Extreme Animal Adventures
Lions and tigers and bears are child's play. Take a walk on the wild side with the world's biggest reptiles, birds and predatory fish. Here are some of the planet's most extreme animal encounters; they'll turn your vacation into a test of will.
At Gator Adventures in Orlando, FL, men and women are lining up to get up-close and personal with one of the planet's biggest reptiles. Weighing up to 1,000 pounds and moving at speeds reaching 20 miles per hour, average Joes can go head-to-head after signing a serious liability waiver and getting a 60-minute safety lesson. The only thing that separates your limbs from their extremely powerful jaws is a few loops of duct tape. Those who are seriously brave (or stupid) can take their alligator adventure off dry land and into the swamp.
Pauls Valley, Oklahoma
What in the world is noodling? This insane sport involves catching catfish with your bare hands. It might not sound that dangerous at first, but catfish make their homes by burrowing into holes along riverbanks -- holes that also frequently house alligators and poisonous snakes. Noodlers work in groups of three to five people: one reaches into the hole hoping to feel a nibble and lure out a 100-pound fish, the others stand by to grab the fish, pry open its mouth and run a fishing line through its gills. Noodling is so dangerous that Oklahoma is one of only 13 states where the sport is legalized.
New York, New York
This next extreme animal encounter will literally suck the lifeblood out of you. At Bellevue Hospital in New York, NY, doctors are resurrecting this ancient remedy. One of only 25 hospitals in the country practicing this therapy, Bellevue is using leeches to clear dangerous blood clots when reattaching patient's severed body parts. Leeches are able to drink up to five times their body weight in blood, allowing a fresh flow in patients' veins. The therapy involves leeching four to eight hours a day for up to 10 days.
At the Sankey Rodeo in Summerville, GA, everyday folks with the hearts of cowboys can get on the back of a bucking bronco in attempt to survive the most dangerous sport in the country. Each year about 1,500 would-be wranglers from all across the country to spend 3 full days of bull buckin' school. Why three days? This sport is so dangerous that 2 days are spent on the mechanical bull before students are allowed to saddle up to the real thing. On the third day, pupils don a protective vest, mouthpiece and helmet before being lowered on a bull from inside a chute hoping to hang on for eight seconds -- that's the amount of time riders need to earn points during competition, and less than half of professional bull riders last that.
Oudtshoorn, South Africa
From horses to camels to elephants, people love to ride animals. At the Cango Ostrich Farm in Oudtshoorn, South Africa, people are now getting the chance to ride the biggest, fastest and meanest bird on the planet -- the ostrich. These flightless birds can grow to be seven feet tall, 200 pounds and reach speeds faster than 40 miles per hour. More than 50,000 people a year visit the Cango Ostrich Farm from all over the world hoping to climb aboard one of these big birds -- and they do it without any safety equipment. If you think that's extreme, here's the kicker: guests at Cango Farm finish their tour of the farm with a meal -- and ostrich is the main course.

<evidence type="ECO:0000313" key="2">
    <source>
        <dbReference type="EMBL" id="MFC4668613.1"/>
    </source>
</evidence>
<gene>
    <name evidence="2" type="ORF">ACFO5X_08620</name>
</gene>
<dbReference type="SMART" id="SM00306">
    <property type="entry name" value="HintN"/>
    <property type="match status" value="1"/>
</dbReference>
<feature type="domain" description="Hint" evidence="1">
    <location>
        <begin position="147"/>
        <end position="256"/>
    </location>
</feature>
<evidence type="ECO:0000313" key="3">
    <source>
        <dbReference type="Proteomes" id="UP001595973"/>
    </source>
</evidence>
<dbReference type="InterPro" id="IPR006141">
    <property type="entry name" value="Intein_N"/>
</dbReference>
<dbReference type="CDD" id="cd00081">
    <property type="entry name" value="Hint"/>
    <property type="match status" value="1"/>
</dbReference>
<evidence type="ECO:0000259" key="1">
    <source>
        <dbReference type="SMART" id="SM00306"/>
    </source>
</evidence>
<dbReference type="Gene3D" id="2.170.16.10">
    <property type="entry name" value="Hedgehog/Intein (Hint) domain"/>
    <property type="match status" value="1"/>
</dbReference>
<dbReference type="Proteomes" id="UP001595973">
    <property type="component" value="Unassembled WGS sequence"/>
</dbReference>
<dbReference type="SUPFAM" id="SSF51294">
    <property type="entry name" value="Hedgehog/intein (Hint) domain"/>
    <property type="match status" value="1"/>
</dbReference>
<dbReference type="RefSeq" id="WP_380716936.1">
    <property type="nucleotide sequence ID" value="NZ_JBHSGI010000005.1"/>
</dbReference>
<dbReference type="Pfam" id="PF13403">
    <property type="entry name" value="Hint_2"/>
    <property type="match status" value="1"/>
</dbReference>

Grand Rapids, Michigan
Another animal encounter that's more therapy than adventure is bee-healing. In Grand Rapids, MI, Kristine Jacobson has been practicing this extreme form of pain relief since 2003. She invites those who suffer from chronic pain into her home, where she keeps two and a half million bees. Therapists apply a live bee's stinger directly to patient's skin, and leave it there for 15 to 20 minutes. Bee venom is made up of over 80 proven pain relievers, like melatonin and dopamine, that once absorbed into the bloodstream, trick the brain into thinking it's no longer feeling pain. Even crazier? Kristine provides this treatment almost entirely free of cost, in order to spread the word about this natural pain reliever.
In Miami, FL, Monkey Jungle is the only place in the country where hundreds of monkeys are allowed to climb all over guests. This 30-acre wildlife preserve is home to over 400 primates. Five acres of the preserve simulate an Amazon rainforest, and just like the wild, there are no fences, barriers or cages separating visitors from the animals. Guests are encouraged to lure the monkeys out of the trees by feeding them peanuts and raisins -- this enticing snack will not only have monkeys eating out of the palm of your hand, they'll be crawling all over you.
San Francisco, California
At Shark Diving International based in San Francisco, CA, thrill seekers are entering the Pacific Ocean with great white sharks, the largest predatory fish in the world. Unlike other shark adventures that drag a cage along the ocean's floor, Shark Diving International allows their cage to float at a depth of up to 60 feet, providing a 360-degree view of the shark's natural habitat.
From seasoned road tripper Mike Shubic to founder and CEO of RoadTrippers.com James Fisher, meet the panel of advisors behind Travel’s Best Road Trips 2015.